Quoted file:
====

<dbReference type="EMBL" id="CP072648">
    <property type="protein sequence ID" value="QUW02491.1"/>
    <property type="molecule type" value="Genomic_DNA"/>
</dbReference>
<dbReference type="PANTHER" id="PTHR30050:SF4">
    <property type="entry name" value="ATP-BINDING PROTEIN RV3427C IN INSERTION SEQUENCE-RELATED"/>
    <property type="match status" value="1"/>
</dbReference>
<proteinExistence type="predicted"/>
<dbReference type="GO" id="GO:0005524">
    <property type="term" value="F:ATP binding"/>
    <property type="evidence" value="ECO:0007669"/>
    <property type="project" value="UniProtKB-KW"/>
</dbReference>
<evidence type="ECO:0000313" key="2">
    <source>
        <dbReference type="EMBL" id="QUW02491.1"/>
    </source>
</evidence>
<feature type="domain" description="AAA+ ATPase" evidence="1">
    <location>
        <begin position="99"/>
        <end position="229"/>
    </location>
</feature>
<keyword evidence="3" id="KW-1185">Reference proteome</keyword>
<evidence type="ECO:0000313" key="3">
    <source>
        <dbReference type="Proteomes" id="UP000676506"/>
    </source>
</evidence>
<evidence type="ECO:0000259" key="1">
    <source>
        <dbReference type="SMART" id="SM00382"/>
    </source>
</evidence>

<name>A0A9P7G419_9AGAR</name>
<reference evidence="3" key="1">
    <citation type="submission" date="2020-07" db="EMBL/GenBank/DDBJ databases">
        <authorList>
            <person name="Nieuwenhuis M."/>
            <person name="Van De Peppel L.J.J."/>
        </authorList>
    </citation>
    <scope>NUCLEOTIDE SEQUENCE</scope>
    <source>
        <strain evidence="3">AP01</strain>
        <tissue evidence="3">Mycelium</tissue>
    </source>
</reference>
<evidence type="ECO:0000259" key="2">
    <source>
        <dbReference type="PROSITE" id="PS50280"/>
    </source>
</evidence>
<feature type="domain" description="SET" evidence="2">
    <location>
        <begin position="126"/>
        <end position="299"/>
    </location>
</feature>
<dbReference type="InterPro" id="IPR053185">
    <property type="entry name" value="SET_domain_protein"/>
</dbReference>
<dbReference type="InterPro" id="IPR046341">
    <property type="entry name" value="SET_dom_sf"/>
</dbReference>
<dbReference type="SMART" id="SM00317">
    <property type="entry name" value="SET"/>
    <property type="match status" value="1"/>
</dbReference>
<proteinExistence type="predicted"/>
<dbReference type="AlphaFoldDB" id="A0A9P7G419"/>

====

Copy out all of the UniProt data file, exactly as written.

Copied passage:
<dbReference type="EMBL" id="CP072648">
    <property type="protein sequence ID" value="QUW02491.1"/>
    <property type="molecule type" value="Genomic_DNA"/>
</dbReference>
<dbReference type="PANTHER" id="PTHR30050:SF4">
    <property type="entry name" value="ATP-BINDING PROTEIN RV3427C IN INSERTION SEQUENCE-RELATED"/>
    <property type="match status" value="1"/>
</dbReference>
<proteinExistence type="predicted"/>
<dbReference type="GO" id="GO:0005524">
    <property type="term" value="F:ATP binding"/>
    <property type="evidence" value="ECO:0007669"/>
    <property type="project" value="UniProtKB-KW"/>
</dbReference>
<evidence type="ECO:0000313" key="2">
    <source>
        <dbReference type="EMBL" id="QUW02491.1"/>
    </source>
</evidence>
<feature type="domain" description="AAA+ ATPase" evidence="1">
    <location>
        <begin position="99"/>
        <end position="229"/>
    </location>
</feature>
<keyword evidence="3" id="KW-1185">Reference proteome</keyword>
<evidence type="ECO:0000313" key="3">
    <source>
        <dbReference type="Proteomes" id="UP000676506"/>
    </source>
</evidence>
<evidence type="ECO:0000259" key="1">
    <source>
        <dbReference type="SMART" id="SM00382"/>
    </source>
</evidence>

<name>A0A9P7G419_9AGAR</name>
<reference evidence="3" key="1">
    <citation type="submission" date="2020-07" db="EMBL/GenBank/DDBJ databases">
        <authorList>
            <person name="Nieuwenhuis M."/>
            <person name="Van De Peppel L.J.J."/>
        </authorList>
    </citation>
    <scope>NUCLEOTIDE SEQUENCE</scope>
    <source>
        <strain evidence="3">AP01</strain>
        <tissue evidence="3">Mycelium</tissue>
    </source>
</reference>
<evidence type="ECO:0000259" key="2">
    <source>
        <dbReference type="PROSITE" id="PS50280"/>
    </source>
</evidence>
<feature type="domain" description="SET" evidence="2">
    <location>
        <begin position="126"/>
        <end position="299"/>
    </location>
</feature>
<dbReference type="InterPro" id="IPR053185">
    <property type="entry name" value="SET_domain_protein"/>
</dbReference>
<dbReference type="InterPro" id="IPR046341">
    <property type="entry name" value="SET_dom_sf"/>
</dbReference>
<dbReference type="SMART" id="SM00317">
    <property type="entry name" value="SET"/>
    <property type="match status" value="1"/>
</dbReference>
<proteinExistence type="predicted"/>
<dbReference type="AlphaFoldDB" id="A0A9P7G419"/>